Putting them in the body of the plan can bloat it and slow down the flow. Instead, you should create an appendix at the end to include official documents.
9. Get It Checked by Other Business Owners
It helps to get your plan checked over by others who have to tread the same ground. You may find they spot things you have neglected, or can give you better ideas from the point of view of others.
In some instances, they may even let you look through the business plan examples they have done. Check the table of contents and see if you have the same parts or other ones that are relevant. See how they have organized the plan and if it is something that would work for you.
If you can't find anyone to help out, then check online. There are numerous business plan templates for you to use, often with helpful advice. You do not need to put anything new or different, but take cues from what has worked for others in the past.
10. Finishing the Plan
Once your plan is complete, there are a number of things you can do to enhance its professional appeal. The first is to double-check everything. Start by looking over typos and grammar errors, then do the whole thing again.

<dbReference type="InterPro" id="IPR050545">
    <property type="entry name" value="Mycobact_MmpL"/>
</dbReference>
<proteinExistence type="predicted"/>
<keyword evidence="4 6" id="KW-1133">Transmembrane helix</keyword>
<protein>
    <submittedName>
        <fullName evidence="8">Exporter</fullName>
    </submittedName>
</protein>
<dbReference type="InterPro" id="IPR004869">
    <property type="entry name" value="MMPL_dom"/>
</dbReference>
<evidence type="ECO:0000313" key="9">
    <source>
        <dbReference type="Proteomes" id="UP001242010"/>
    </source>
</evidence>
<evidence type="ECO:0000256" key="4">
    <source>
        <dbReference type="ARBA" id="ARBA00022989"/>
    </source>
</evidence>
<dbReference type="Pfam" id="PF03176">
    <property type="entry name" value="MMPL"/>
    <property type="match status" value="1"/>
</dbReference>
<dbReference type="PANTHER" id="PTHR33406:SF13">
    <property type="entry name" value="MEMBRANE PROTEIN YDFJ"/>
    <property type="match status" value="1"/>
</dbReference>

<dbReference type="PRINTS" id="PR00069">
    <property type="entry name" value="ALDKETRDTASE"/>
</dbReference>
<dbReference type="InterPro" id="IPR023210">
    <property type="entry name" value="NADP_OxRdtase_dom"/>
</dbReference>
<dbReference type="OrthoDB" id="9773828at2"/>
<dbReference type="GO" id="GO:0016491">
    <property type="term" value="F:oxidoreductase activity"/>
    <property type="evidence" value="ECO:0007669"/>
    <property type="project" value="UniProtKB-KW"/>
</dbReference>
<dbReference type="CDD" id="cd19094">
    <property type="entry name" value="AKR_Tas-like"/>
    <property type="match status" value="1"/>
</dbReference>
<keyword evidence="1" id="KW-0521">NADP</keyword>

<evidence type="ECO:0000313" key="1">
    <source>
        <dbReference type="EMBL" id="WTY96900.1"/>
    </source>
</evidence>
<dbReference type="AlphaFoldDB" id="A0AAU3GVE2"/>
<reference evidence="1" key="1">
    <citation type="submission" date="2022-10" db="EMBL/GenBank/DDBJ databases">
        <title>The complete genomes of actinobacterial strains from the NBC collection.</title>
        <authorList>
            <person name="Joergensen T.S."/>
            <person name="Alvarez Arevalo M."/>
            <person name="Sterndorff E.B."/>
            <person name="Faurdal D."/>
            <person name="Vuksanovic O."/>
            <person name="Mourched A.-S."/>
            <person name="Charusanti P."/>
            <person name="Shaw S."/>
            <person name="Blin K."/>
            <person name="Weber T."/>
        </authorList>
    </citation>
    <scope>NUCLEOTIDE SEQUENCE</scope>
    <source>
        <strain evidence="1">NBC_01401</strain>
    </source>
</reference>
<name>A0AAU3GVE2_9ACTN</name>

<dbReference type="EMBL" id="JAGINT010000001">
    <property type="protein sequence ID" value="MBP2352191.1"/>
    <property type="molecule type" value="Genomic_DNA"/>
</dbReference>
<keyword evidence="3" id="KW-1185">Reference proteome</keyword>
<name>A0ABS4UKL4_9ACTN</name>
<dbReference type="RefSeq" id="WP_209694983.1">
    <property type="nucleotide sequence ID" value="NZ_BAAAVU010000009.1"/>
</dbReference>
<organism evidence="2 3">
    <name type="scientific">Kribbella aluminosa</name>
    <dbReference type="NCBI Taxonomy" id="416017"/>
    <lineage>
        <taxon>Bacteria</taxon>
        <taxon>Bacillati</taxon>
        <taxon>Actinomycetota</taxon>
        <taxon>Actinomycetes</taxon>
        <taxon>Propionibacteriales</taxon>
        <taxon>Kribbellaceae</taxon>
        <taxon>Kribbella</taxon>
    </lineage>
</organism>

Keep in mind that with a business plan, the briefer the better. If you can edit it down, it has more chance of being looked over. No plan should be less than 10 pages or exceed 20.
After this, recheck your financials. It is very easy to get a calculation wrong or misplace something. This prevents you from being put on the spot when discussing the plan.
Finally, spend a little money on professional printing. Get bookbinding done, and have someone lay it out professionally.
Business Plan Outline
Now you know the tips for creating a great business plan outline, get working. Remember that a business plan is also a fluid entity and not set in stone. If something needs to change, it can, but it should be included in your plans.
For help growing and scaling your business, then Strategy X should be your first stop. We visualize your whole plan onto one page, making it easier to access and navigate. Click here to contact us and book a demo to see what we can do for you.